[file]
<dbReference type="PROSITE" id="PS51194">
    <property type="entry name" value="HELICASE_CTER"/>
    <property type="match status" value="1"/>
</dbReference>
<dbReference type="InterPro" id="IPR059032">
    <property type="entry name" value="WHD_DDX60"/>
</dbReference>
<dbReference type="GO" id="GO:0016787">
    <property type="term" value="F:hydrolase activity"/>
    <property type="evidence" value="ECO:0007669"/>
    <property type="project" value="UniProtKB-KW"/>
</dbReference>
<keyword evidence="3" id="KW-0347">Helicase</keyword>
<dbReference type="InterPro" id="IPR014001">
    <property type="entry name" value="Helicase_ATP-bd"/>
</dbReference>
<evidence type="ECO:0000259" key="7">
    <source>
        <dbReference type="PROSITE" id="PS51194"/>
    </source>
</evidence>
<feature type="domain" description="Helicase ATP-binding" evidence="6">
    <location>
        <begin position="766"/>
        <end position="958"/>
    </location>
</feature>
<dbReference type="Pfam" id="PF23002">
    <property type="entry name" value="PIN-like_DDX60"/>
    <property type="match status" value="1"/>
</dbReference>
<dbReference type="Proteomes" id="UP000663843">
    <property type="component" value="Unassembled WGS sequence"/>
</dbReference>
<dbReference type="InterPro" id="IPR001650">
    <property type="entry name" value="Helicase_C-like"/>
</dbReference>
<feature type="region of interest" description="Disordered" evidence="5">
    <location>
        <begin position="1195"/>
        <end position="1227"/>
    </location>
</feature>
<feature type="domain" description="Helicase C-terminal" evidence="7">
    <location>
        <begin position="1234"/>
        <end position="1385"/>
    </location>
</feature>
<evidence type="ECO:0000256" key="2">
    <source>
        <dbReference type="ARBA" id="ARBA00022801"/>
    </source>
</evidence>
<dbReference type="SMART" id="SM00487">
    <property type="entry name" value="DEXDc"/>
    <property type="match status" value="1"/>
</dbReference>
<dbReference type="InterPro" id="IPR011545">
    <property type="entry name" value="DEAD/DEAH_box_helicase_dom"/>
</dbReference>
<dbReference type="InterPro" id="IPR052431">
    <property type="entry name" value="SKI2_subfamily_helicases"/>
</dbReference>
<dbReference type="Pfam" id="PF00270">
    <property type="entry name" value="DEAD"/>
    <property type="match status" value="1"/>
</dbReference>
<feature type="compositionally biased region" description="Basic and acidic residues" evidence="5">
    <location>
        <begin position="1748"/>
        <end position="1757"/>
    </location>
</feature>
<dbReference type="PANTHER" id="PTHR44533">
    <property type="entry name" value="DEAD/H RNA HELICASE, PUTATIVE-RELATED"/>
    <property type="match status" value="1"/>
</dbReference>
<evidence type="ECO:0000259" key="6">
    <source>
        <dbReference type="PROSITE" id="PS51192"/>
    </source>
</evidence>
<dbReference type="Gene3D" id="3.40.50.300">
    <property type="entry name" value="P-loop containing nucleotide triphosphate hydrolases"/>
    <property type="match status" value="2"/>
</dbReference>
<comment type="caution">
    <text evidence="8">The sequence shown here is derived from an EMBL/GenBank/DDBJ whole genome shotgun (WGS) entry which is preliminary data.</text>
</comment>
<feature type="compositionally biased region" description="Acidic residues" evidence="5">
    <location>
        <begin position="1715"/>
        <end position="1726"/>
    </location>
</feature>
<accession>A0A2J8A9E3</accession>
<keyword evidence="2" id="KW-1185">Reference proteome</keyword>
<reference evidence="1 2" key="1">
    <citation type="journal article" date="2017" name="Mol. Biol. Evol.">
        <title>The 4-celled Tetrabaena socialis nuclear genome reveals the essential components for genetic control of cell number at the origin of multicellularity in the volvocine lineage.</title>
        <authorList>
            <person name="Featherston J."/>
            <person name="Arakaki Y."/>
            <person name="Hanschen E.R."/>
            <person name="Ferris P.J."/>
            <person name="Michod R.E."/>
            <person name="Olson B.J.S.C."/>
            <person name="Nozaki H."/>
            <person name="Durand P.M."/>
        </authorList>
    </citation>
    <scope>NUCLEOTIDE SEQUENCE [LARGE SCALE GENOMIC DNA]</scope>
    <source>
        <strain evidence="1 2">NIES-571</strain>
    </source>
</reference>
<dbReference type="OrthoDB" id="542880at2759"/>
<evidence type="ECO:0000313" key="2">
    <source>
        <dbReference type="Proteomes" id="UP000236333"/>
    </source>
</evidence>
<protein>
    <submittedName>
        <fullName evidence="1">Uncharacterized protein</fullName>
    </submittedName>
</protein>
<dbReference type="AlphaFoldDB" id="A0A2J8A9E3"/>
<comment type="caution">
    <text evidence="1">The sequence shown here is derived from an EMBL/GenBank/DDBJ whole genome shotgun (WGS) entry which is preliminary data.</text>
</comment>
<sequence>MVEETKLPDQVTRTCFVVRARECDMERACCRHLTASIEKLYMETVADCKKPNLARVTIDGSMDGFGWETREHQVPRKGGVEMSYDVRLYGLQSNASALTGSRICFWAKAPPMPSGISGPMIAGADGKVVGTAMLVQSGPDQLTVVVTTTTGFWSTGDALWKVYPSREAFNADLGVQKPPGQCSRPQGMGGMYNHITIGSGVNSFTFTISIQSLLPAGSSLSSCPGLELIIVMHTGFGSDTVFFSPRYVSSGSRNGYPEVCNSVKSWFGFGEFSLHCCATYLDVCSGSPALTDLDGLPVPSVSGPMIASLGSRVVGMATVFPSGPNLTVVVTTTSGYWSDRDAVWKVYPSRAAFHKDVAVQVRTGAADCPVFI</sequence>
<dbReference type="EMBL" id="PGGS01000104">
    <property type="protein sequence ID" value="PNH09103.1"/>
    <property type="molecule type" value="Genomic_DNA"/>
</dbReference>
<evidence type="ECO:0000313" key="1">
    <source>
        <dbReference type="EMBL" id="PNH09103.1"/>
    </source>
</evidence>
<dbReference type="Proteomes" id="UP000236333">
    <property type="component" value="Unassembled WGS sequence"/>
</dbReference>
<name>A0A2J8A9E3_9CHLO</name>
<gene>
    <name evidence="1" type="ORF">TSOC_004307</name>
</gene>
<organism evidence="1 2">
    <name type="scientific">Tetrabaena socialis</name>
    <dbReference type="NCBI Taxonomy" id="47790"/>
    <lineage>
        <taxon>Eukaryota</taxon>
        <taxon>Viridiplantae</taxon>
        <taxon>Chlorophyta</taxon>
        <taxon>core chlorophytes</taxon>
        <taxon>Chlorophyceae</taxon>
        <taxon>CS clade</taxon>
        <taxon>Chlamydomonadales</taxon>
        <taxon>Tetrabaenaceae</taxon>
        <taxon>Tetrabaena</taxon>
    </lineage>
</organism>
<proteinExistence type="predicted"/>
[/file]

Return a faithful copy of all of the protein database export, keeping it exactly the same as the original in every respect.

<dbReference type="PROSITE" id="PS51194">
    <property type="entry name" value="HELICASE_CTER"/>
    <property type="match status" value="1"/>
</dbReference>
<dbReference type="InterPro" id="IPR059032">
    <property type="entry name" value="WHD_DDX60"/>
</dbReference>
<dbReference type="GO" id="GO:0016787">
    <property type="term" value="F:hydrolase activity"/>
    <property type="evidence" value="ECO:0007669"/>
    <property type="project" value="UniProtKB-KW"/>
</dbReference>
<keyword evidence="3" id="KW-0347">Helicase</keyword>
<dbReference type="InterPro" id="IPR014001">
    <property type="entry name" value="Helicase_ATP-bd"/>
</dbReference>
<evidence type="ECO:0000259" key="7">
    <source>
        <dbReference type="PROSITE" id="PS51194"/>
    </source>
</evidence>
<feature type="domain" description="Helicase ATP-binding" evidence="6">
    <location>
        <begin position="766"/>
        <end position="958"/>
    </location>
</feature>
<dbReference type="Pfam" id="PF23002">
    <property type="entry name" value="PIN-like_DDX60"/>
    <property type="match status" value="1"/>
</dbReference>
<dbReference type="Proteomes" id="UP000663843">
    <property type="component" value="Unassembled WGS sequence"/>
</dbReference>
<dbReference type="InterPro" id="IPR001650">
    <property type="entry name" value="Helicase_C-like"/>
</dbReference>
<feature type="region of interest" description="Disordered" evidence="5">
    <location>
        <begin position="1195"/>
        <end position="1227"/>
    </location>
</feature>
<feature type="domain" description="Helicase C-terminal" evidence="7">
    <location>
        <begin position="1234"/>
        <end position="1385"/>
    </location>
</feature>
<evidence type="ECO:0000256" key="2">
    <source>
        <dbReference type="ARBA" id="ARBA00022801"/>
    </source>
</evidence>
<dbReference type="SMART" id="SM00487">
    <property type="entry name" value="DEXDc"/>
    <property type="match status" value="1"/>
</dbReference>
<dbReference type="InterPro" id="IPR011545">
    <property type="entry name" value="DEAD/DEAH_box_helicase_dom"/>
</dbReference>
<dbReference type="InterPro" id="IPR052431">
    <property type="entry name" value="SKI2_subfamily_helicases"/>
</dbReference>
<dbReference type="Pfam" id="PF00270">
    <property type="entry name" value="DEAD"/>
    <property type="match status" value="1"/>
</dbReference>
<feature type="compositionally biased region" description="Basic and acidic residues" evidence="5">
    <location>
        <begin position="1748"/>
        <end position="1757"/>
    </location>
</feature>
<dbReference type="PANTHER" id="PTHR44533">
    <property type="entry name" value="DEAD/H RNA HELICASE, PUTATIVE-RELATED"/>
    <property type="match status" value="1"/>
</dbReference>
<evidence type="ECO:0000259" key="6">
    <source>
        <dbReference type="PROSITE" id="PS51192"/>
    </source>
</evidence>
<dbReference type="Gene3D" id="3.40.50.300">
    <property type="entry name" value="P-loop containing nucleotide triphosphate hydrolases"/>
    <property type="match status" value="2"/>
</dbReference>
<comment type="caution">
    <text evidence="8">The sequence shown here is derived from an EMBL/GenBank/DDBJ whole genome shotgun (WGS) entry which is preliminary data.</text>
</comment>
<feature type="compositionally biased region" description="Acidic residues" evidence="5">
    <location>
        <begin position="1715"/>
        <end position="1726"/>
    </location>
</feature>
<accession>A0A2J8A9E3</accession>
<keyword evidence="2" id="KW-1185">Reference proteome</keyword>
<reference evidence="1 2" key="1">
    <citation type="journal article" date="2017" name="Mol. Biol. Evol.">
        <title>The 4-celled Tetrabaena socialis nuclear genome reveals the essential components for genetic control of cell number at the origin of multicellularity in the volvocine lineage.</title>
        <authorList>
            <person name="Featherston J."/>
            <person name="Arakaki Y."/>
            <person name="Hanschen E.R."/>
            <person name="Ferris P.J."/>
            <person name="Michod R.E."/>
            <person name="Olson B.J.S.C."/>
            <person name="Nozaki H."/>
            <person name="Durand P.M."/>
        </authorList>
    </citation>
    <scope>NUCLEOTIDE SEQUENCE [LARGE SCALE GENOMIC DNA]</scope>
    <source>
        <strain evidence="1 2">NIES-571</strain>
    </source>
</reference>
<dbReference type="OrthoDB" id="542880at2759"/>
<evidence type="ECO:0000313" key="2">
    <source>
        <dbReference type="Proteomes" id="UP000236333"/>
    </source>
</evidence>
<protein>
    <submittedName>
        <fullName evidence="1">Uncharacterized protein</fullName>
    </submittedName>
</protein>
<dbReference type="AlphaFoldDB" id="A0A2J8A9E3"/>
<comment type="caution">
    <text evidence="1">The sequence shown here is derived from an EMBL/GenBank/DDBJ whole genome shotgun (WGS) entry which is preliminary data.</text>
</comment>
<sequence>MVEETKLPDQVTRTCFVVRARECDMERACCRHLTASIEKLYMETVADCKKPNLARVTIDGSMDGFGWETREHQVPRKGGVEMSYDVRLYGLQSNASALTGSRICFWAKAPPMPSGISGPMIAGADGKVVGTAMLVQSGPDQLTVVVTTTTGFWSTGDALWKVYPSREAFNADLGVQKPPGQCSRPQGMGGMYNHITIGSGVNSFTFTISIQSLLPAGSSLSSCPGLELIIVMHTGFGSDTVFFSPRYVSSGSRNGYPEVCNSVKSWFGFGEFSLHCCATYLDVCSGSPALTDLDGLPVPSVSGPMIASLGSRVVGMATVFPSGPNLTVVVTTTSGYWSDRDAVWKVYPSRAAFHKDVAVQVRTGAADCPVFI</sequence>
<dbReference type="EMBL" id="PGGS01000104">
    <property type="protein sequence ID" value="PNH09103.1"/>
    <property type="molecule type" value="Genomic_DNA"/>
</dbReference>
<evidence type="ECO:0000313" key="1">
    <source>
        <dbReference type="EMBL" id="PNH09103.1"/>
    </source>
</evidence>
<dbReference type="Proteomes" id="UP000236333">
    <property type="component" value="Unassembled WGS sequence"/>
</dbReference>
<name>A0A2J8A9E3_9CHLO</name>
<gene>
    <name evidence="1" type="ORF">TSOC_004307</name>
</gene>
<organism evidence="1 2">
    <name type="scientific">Tetrabaena socialis</name>
    <dbReference type="NCBI Taxonomy" id="47790"/>
    <lineage>
        <taxon>Eukaryota</taxon>
        <taxon>Viridiplantae</taxon>
        <taxon>Chlorophyta</taxon>
        <taxon>core chlorophytes</taxon>
        <taxon>Chlorophyceae</taxon>
        <taxon>CS clade</taxon>
        <taxon>Chlamydomonadales</taxon>
        <taxon>Tetrabaenaceae</taxon>
        <taxon>Tetrabaena</taxon>
    </lineage>
</organism>
<proteinExistence type="predicted"/>